How To End Up A Dory Convert

Aug 23, 2012

How To End Up A Dory Convert

Those hooked on whitewater rafting often think it can’t get any better.

It can, friends. Oh, it can, and it does.

You might be an aficionado of brightly colored Hypalon rubber — how the waves lapping against it turn it into a drum, how it feels cushy on your bum.

(Yeah, that was supposed to rhyme. Sorry.)

But, there is an entirely different world, my river running people.

Open your mind, your heart, and be converted to the fandom of the dory.

What’s a dory? Well, first of all, fun with a capital “F.”

Even if you’ve experienced whitewater rapids from a perch in an inflatable raft, you should consider taking a river trip in a dory.

It’s a bucking bronco in the rapids. In the flatwater, it’s sleek and graceful.

Consider these common questions:

What is a dory?

It’s a hard-hulled boat, usually about 17 feet long. It gives you the authentic feel of an explorer from days of yore.

How many people does it hold?

Usually 4 passengers, plus the guide who rows from the center of the dory.

 

 A breakdown of the glory of the whitewater dory.

 

Is it comfortable?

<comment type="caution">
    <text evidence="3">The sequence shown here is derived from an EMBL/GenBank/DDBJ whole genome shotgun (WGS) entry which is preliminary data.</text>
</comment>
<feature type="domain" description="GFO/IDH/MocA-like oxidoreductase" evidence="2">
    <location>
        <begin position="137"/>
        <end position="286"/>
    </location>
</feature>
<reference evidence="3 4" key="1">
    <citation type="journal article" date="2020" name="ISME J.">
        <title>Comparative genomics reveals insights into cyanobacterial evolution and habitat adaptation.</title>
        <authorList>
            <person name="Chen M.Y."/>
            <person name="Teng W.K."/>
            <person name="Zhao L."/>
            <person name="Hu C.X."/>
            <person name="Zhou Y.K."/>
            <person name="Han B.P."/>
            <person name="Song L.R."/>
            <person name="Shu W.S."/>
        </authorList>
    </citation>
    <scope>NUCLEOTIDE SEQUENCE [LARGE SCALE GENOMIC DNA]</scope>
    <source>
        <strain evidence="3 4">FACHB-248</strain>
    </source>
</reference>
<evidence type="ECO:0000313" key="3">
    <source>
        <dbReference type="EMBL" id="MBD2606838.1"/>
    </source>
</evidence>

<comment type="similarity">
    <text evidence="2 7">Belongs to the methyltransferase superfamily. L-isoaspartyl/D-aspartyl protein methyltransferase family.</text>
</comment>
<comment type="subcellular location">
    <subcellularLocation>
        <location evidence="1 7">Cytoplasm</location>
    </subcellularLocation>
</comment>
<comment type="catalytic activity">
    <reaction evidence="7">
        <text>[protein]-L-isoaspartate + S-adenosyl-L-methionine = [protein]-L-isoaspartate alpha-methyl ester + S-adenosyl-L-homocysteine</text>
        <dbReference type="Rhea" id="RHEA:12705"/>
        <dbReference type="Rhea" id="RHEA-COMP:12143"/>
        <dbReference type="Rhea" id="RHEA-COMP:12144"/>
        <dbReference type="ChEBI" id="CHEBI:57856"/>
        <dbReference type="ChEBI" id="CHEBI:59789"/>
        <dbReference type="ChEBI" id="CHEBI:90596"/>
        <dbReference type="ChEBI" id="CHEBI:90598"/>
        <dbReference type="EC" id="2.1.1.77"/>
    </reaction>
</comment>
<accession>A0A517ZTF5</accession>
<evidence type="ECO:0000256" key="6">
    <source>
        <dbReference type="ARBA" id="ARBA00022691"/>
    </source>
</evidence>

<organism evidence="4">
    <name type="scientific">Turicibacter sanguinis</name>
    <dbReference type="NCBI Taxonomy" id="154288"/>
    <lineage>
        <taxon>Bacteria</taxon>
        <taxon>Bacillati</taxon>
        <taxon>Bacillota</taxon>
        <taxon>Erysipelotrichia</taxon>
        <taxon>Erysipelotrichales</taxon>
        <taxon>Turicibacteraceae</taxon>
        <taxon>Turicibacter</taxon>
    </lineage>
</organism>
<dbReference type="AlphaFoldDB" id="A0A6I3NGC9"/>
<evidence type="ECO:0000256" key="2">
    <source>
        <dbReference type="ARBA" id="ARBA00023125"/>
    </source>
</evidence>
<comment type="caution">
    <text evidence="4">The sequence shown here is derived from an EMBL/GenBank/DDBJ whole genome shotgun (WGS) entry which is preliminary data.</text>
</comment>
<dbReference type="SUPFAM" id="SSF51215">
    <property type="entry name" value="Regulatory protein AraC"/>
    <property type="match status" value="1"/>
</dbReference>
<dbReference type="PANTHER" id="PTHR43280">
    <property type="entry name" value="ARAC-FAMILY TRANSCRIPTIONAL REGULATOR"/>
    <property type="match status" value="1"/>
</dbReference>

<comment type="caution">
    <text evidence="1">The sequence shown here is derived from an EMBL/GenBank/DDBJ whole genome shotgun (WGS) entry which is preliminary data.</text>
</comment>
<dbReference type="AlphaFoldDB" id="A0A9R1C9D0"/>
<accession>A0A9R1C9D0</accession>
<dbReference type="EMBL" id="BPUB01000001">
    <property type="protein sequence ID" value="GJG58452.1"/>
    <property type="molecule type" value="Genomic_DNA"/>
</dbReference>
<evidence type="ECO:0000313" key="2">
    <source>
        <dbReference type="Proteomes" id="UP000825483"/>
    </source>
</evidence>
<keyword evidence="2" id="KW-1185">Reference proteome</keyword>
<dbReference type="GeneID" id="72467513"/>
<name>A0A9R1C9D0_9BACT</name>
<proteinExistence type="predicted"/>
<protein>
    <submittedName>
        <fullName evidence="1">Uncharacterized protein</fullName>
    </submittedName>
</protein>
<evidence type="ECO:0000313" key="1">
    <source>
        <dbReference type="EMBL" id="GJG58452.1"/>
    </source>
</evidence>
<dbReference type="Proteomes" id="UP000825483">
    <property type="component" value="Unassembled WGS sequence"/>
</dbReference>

Even though it’s hard-hulled, there’s a pad in a cut-out seat for each crew person.

Why this design?

Dories are based on the traditional wooden boats that explorer John Wesley Powell first took down the Grand Canyon. Fun, and history.

How’s the ride?

Did I mention fun? Dories give you a serious roller coaster ride. And this is a participatory deal: You’ll be challenged with helping the dory punch through waves by shifting your body weight.

Kids love riding in dories. If you’re really after a “classic” river experience, this is the way to go — the complete antithesis of a motorized boat. A lot of folks who try out dories never go back to their rubber cousins.

If this sounds intriguing, you should know dory trips can be had on almost every O.A.R.S. trip in Idaho and some in Cataract Canyon, in addition to the Colorado River through the Grand Canyon.

 

Have you had the pleasure of a dory ride? Tell these folks about it in the comments below.

 

Reid Williams
Reid has guided whitewater and taught swiftwater rescue in the U.S. and Central America on 13 different rivers, after brief turns as a chemistry teacher and a newspaper journalist. These days, he tries to turn people on to active, outdoor lifestyles as an executive at WELD.